Clock programmer puts holiday sound in downtown Fairbanks

Fairbanks Daily News-MinerDecember 21, 2013 

John "Benny" Benevento of the Fairbanks Host Lions Club works on programming Christmas music into the Golden Heart Plaza clock tower Tuesday, Dec. 10, 2013, in downtown Fairbanks, Alaska.


— If you've enjoyed the Christmas music at Golden Heart Plaza in downtown Fairbanks during the past few weeks, you can thank John "Benny Benevento.

The clock tower is supposed to play a random tune five minutes after every bell chime. But for much of its history it's been silent, a victim to Alaska engineering obstacles including an earthquake, interference from car auto starts and ice-clogged electrical conduits.

The clock tower has been the project, and sometimes the nemesis, of Benevento, a retired electrical engineer, since the Fairbanks Rotary Club put it up in 1990. But as of this spring, Benevento's latest system has been successfully bringing music to downtown Fairbanks. During the year it plays a mixture of patriotic music, show tunes, jazz and old traditionals. Beginning in December, it switches to a holiday format.

Benevento, 78, wore a Christmas-colored hat with the words "bah humbug," as he stood in a snowbank and worked on the controls of the clock tower at Golden Heart Plaza on Tuesday morning.

Benevento is contemptuous of a handful of clock tower-programmed songs including "Rudolph the Red Nosed Reindeer" and "The Little Drummer Boy." But far from being a Scrooge, he takes his responsibility of adding Christmas cheer to the downtown square seriously.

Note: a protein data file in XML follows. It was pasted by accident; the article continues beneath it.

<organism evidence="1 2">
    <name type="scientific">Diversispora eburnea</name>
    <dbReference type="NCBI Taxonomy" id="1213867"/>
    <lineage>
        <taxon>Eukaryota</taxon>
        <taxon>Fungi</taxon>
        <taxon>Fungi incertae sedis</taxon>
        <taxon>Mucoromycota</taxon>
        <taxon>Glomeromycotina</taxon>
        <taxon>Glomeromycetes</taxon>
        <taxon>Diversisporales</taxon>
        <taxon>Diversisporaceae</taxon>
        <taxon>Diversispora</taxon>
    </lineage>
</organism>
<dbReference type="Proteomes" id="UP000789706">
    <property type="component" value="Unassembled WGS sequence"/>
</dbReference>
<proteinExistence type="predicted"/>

He stood in the snow for more than an hour, blowing on his hands occasionally to keep them warm, as he

manually programed the clock to play a Christmas song after every 15 minute bell chime from 9 a.m. to 6 p.m..

"It's got some Christmas music, but there should be more," he said." His favorites are the more-religious songs like "Hark the Harold Angels Sing" but he programs the clock to play a variety, including the ones he doesn't like.

Benevento grew up in an orphanage in Massachusetts and got his electrical engineering training by correspondence course aboard the USS Roanoke while serving in the U.S. Navy. Before coming to Fairbanks, his work for NASA brought him to Wallops Island, Va., where he worked alongside some of the first astronauts in the U.S. space program including "Sam the Monkey," one the first animals in space.

He settled in Alaska in the mid-1980s to help start the Poker Flat Research Range, a rocket launching facility on the Steese Highway operated by the University of Alaska Fairbanks Geophysical Institute.

He fell into clock tower duty because he helped repair a mechanical clock on the University of Alaska Fairbanks campus that played music using old metal piano rolls. That clock, according to Benevento, was beautiful piece of mechanics.

"I fell in love with the thing, I mean I freaking fell in love," he said. "It had motors and cams. We manufactured the parts to make it work."

The Golden Heart Plaza clock tower has been less of a joy because it's been beset by problems. Originally, the clock was programmed by an underground cable from the Gold Exchange restaurant where the Rabinowitz Courthouse now stands. An earthquake in the early '90s ruptured that connection. For a time Benevento used a microwave signal from the second floor of the Lathrop Building to control the clock, but the link was soon overwhelmed by interference.

"In the early 2000s, they (car auto starts) started to get really bad. This was before the (Rabinowitz) courthouse was there. Now (after the courthouse) you had all kinds of people starting their cars out the windows, staring the carillon. It was a nightmare. It would turn it on and used to start to get two-way radio from the police and fire department."

The new system, installed by Benevento in the spring, brings the controls for the clock tower closer to the speakers, to a small box directly below the clock tower. Making sure it played the right number of Christmas songs took some fine tuning this week, but generally, the tower is at last functioning like clock work.


Information from: Fairbanks (Alaska) Daily News-Miner,

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